There was, many speakers pointed out, little doubt that withholding compensation from plaque sufferers is part of a sustained attack by vested interests to minimize their asbestos-related liabilities. Mentioning other onslaughts on victims' rights such as the Chester Street debacle and the Barker case, MPs called the asbestos defendants and insurers involved in the Rothwell case “international spivs” and the Law Lords “old fogies.” MP Tony Lloyd, who as a young man had worked for a subsidiary of the UK's leading asbestos group, Turner & Newall Ltd., said he wanted to see the executives who had exposed workers to the asbestos hazard in jail. There was overwhelming support for Parliamentary action to reverse this “iniquitous decision,” with many MPs agreeing they would progress this issue at the highest levels of government.

Mobilization of Civil Society

In early February, MP Dennis Skinner brought the pleural plaque debacle up at a meeting of the Labor Party's National Executive Committee, the body that sets strategic objectives and oversees the Party's policy-making process. On February 20, UCATT officials and members, asbestos campaigners and Labor MPs launched a national pleural plaques campaign; 100,000 pre-paid postcards addressed to Jack Straw, the Secretary of State for Justice, were to be distributed through the union's national network so that UCATT members could ask Straw for details of Government plans to “reverse the Lords decision.” On February 21, 77 MPs noted their support for UCATT's campaign in Early Day Motion 1001:

“pleural plaques only develop after prolonged asbestos exposure … they indicate an increased risk of developing a more serious complication in later life; and [the House] calls on the Government to bring forward legislative proposals to allow compensation for pleural plaques, recognizing the condition as a permanent and irreversible structural change to the lining of the lung caused by negligent exposure to asbestos.”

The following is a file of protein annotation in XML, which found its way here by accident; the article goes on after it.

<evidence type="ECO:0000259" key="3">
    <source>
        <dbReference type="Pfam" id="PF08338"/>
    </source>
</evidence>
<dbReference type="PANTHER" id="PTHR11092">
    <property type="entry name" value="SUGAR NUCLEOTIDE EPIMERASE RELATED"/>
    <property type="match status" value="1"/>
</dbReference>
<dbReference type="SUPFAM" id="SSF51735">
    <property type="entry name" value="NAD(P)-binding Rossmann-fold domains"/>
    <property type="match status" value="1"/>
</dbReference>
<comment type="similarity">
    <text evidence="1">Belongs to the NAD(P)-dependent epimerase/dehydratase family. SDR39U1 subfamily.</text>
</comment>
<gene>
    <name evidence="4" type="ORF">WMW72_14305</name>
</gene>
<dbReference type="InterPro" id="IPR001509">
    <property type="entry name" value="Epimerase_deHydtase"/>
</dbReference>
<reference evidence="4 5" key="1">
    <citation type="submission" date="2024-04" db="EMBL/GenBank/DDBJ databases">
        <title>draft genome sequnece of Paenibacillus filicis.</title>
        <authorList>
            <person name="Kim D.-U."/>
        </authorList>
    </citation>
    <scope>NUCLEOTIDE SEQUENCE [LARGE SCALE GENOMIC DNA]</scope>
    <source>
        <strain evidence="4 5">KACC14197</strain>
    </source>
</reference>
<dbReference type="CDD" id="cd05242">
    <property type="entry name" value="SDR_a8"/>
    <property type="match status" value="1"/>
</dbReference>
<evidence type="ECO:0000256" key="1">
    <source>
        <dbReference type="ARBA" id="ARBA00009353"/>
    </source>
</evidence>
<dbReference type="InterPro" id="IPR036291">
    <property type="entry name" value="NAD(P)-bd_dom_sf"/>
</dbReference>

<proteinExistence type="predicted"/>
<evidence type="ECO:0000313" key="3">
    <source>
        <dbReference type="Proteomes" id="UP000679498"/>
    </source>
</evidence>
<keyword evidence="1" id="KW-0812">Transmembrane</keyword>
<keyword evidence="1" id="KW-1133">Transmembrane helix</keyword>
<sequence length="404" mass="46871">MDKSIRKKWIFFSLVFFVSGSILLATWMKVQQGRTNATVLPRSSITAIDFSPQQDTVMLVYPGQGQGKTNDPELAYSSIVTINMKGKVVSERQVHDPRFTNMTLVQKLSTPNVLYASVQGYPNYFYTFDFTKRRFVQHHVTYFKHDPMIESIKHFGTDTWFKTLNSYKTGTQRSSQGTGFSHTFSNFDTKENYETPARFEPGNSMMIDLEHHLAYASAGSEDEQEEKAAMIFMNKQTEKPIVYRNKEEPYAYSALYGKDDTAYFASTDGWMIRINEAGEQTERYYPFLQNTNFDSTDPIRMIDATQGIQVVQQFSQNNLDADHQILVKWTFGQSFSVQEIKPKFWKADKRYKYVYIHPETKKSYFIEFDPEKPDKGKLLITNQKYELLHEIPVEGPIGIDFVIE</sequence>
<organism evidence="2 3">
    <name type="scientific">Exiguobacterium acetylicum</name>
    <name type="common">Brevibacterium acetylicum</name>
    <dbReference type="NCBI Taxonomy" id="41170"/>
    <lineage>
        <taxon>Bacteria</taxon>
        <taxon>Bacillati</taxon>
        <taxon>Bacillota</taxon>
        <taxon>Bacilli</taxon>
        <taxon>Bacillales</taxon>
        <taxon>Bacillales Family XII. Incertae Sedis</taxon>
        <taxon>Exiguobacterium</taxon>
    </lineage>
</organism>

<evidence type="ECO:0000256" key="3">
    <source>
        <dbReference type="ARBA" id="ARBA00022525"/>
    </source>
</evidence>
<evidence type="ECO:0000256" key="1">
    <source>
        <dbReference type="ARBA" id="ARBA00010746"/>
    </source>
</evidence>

Regional launches were held by UCATT in “asbestos hotspots” such as Cardiff (February 22), Barnsley (March 3), Stoke-on-Trent (March 6), Barking (March 10), Newcastle (March 17), Hull (March 28) and Norwich (April 15). Keeping up the pressure, UCATT organized a seminar (March 26) in the House of Commons which featured presentations from experts such as Solicitor Matthew Cartledge and Professor Mark Britton. Pleural plaques are not, as defendants have claimed, like freckles, MPs were told. Professor Britton warned that a diagnosis of pleural plaques can seriously affect the patient and his family: “People's whole quality of life disintegrates and it leaves mental casualties.”

At the end of February, a delegation of MPs met Justice Secretary Jack Straw and urged him to “get the insurers to the table.”10 MP John Battle told Journalist Mark Hookham: “I think he (Straw) will look for a way through this. I urged him to get the insurance companies around the table with the Ministry of Justice.” Amidst the furor of action over pleural plaques both behind the scenes and in front of the cameras, the 3rd national Action Mesothelioma Day (AMD) took place. Throughout the country, asbestos activists mobilized support with public rallies, balloon releases, conferences and events to highlight the country's ongoing asbestos epidemic.11 In the run-up to AMD, a survey was published which revealed that the majority of builders and gasfitters remain unaware of the asbestos hazard.12 Tony Whitston, Chair of the Asbestos Victims Support Group Forum UK, picked up on this theme when he told the Manchester AMD rally: